COURIER L 8 IFE, MARCH 5-11, 2021
MTA staff refl ect on a year of COVID
BY MARK HALLUM
While commerce across the fi ve
boroughs came to a screeching halt
one year ago amid the outbreak of the
COVID-19 pandemic, buses and trains
continued working to provide transportation
services — forcing MTA
workers onto the dangerous front lines
at great personal risk to themselves.
As the country marks the one-year
anniversary of the outbreak, 151 transit
workers have died from COVID-19.
William Mora, a 15-year NYC
Transit conductor, said that the virus
seemed to move fast among transit
workers who suddenly fell ill in large
numbers, with many succumbing to
the strange new virus.
“In February and March, some of
us started wearing masks and face
coverings. Early on the MTA told us
we couldn’t wear the masks because
we might scare the public and it wasn’t
part of our uniform,” Mora said. “Then
on March 25, I got sick myself. I had the
virus. It was mild but I had a fever for a
few days, I quarantined and was out by
the month. … Some of my coworkers
passed away or they were sick. We had
a lot of workers who were out. between
buses and trains.”
On March 6, Transport Workers
Union Local 100 pushed back against
the MTA’s policy that kept workers
from even wearing their own surgical
masks, criticizing MTA Chief Safety
Offi cer Pat Warren’s assertion that
health experts did not recommend face
coverings for those who are not sick.
“As the largest transportation network
in North America, the MTA has
led the nation in protecting its workforce
and customers — from innovative
technology to upgrade air fi ltration
and UV light disinfection, to the
regional Mask Force to distribute PPE,
to plexiglass dividers on buses and
cashless transactions,” MTA spokesman
Aaron Donovan said. “We followed
CDC guidance on mask use before
overriding it to proactively begin
distributing masks to employees in
early March 2020. There is no higher
priority than the health and safety of
riders and employees — period.”
The union set to work distributing
masks to their members with the MTA
following suit after the deaths of over
30 workers by April.
“Our position – better safe than
sorry and we don’t give a damn about
dress codes in a medical emergency.
As we have said from the beginning,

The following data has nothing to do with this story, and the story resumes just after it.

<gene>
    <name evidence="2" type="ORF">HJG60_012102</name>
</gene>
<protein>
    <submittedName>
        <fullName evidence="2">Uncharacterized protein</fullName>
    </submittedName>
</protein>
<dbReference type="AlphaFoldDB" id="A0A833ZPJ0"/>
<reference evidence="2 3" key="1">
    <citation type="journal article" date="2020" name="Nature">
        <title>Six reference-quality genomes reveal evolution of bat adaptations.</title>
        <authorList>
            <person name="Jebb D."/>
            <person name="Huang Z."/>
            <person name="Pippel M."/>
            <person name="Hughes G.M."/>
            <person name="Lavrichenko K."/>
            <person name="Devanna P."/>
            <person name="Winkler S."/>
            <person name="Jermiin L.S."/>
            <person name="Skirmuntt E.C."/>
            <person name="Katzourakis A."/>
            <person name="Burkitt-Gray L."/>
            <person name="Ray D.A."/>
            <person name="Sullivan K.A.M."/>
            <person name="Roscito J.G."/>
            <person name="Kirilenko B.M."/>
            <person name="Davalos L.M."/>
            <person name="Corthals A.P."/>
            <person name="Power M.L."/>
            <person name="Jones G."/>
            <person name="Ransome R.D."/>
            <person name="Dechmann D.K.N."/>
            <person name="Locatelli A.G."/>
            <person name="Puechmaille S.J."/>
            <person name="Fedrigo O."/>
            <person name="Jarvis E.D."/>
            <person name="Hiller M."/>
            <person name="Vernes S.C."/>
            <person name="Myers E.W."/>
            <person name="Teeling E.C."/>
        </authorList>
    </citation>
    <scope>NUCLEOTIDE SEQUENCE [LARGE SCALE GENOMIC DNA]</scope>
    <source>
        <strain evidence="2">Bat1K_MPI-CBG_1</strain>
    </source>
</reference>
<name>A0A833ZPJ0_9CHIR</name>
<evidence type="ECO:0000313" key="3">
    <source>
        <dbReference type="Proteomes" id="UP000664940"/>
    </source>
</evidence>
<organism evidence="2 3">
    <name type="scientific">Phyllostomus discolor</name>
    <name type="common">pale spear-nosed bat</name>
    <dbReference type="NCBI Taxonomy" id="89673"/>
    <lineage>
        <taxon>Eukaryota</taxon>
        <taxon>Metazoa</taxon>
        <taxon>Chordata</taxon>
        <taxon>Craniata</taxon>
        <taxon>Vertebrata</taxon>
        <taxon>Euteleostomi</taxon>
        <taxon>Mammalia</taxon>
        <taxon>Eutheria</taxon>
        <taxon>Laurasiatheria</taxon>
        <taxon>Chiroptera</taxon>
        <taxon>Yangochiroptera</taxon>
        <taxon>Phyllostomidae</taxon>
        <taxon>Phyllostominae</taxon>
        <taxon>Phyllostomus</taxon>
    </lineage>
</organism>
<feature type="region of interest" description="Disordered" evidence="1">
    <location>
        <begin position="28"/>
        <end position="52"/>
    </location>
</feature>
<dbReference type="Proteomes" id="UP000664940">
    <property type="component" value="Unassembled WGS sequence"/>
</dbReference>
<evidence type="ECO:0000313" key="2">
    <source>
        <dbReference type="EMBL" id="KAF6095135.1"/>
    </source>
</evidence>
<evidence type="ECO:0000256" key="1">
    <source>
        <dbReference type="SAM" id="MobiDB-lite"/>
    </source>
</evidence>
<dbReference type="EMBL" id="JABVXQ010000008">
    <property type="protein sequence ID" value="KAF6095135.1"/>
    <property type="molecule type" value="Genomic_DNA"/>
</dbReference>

transit workers who want to wear surgical/
dust masks for their own peace
of mind and safety have that right,”
YEAR OF COVID-19
An MTA workers scrubs the subway during
the COVID-19 outbreak.
Marc Hermann/New York City Transit
Local 100 President Tony Utano said at
The MTA pulled service back by 30
percent as fi nding people to staff train
crews became diffi cult and the riding
public stayed indoors with offi ce and
business closing. At its worst, ridership
tanked by over 90 percent.
“The only riders that we were
picking up, that were riding at the
time when everything started closing
up, were homeless. We had a real
bad homeless situation on the trains,”
The situation ultimately resolved
by the overnight shutdowns, which
started on May 6. Agency offi cials put
cleaning crews to work scrubbing stations
and trains, social workers and
NYPD offi cers displaced homeless people
from and directed them toward services.
Only at this point did the homeless
situation seem to improve, according
Primary in Mora’s mind throughout
the pandemic was protecting his
health in order to keep his family safe.
Now he’s fully vaccinated.
Wayne Lizardi, an NYC Transit
bus operator who works in the Bronx,
said the fi rst three months were a time
when no one could make “heads or
tails” of what needed to be done. Transit
especially was not prepared.
“I remember it being very eerily
slow, especially the morning rush,”
Lizardi said. “We were scared, we lost
one of our operators to COVID and a
countless number of people had got-
Continued on page 22
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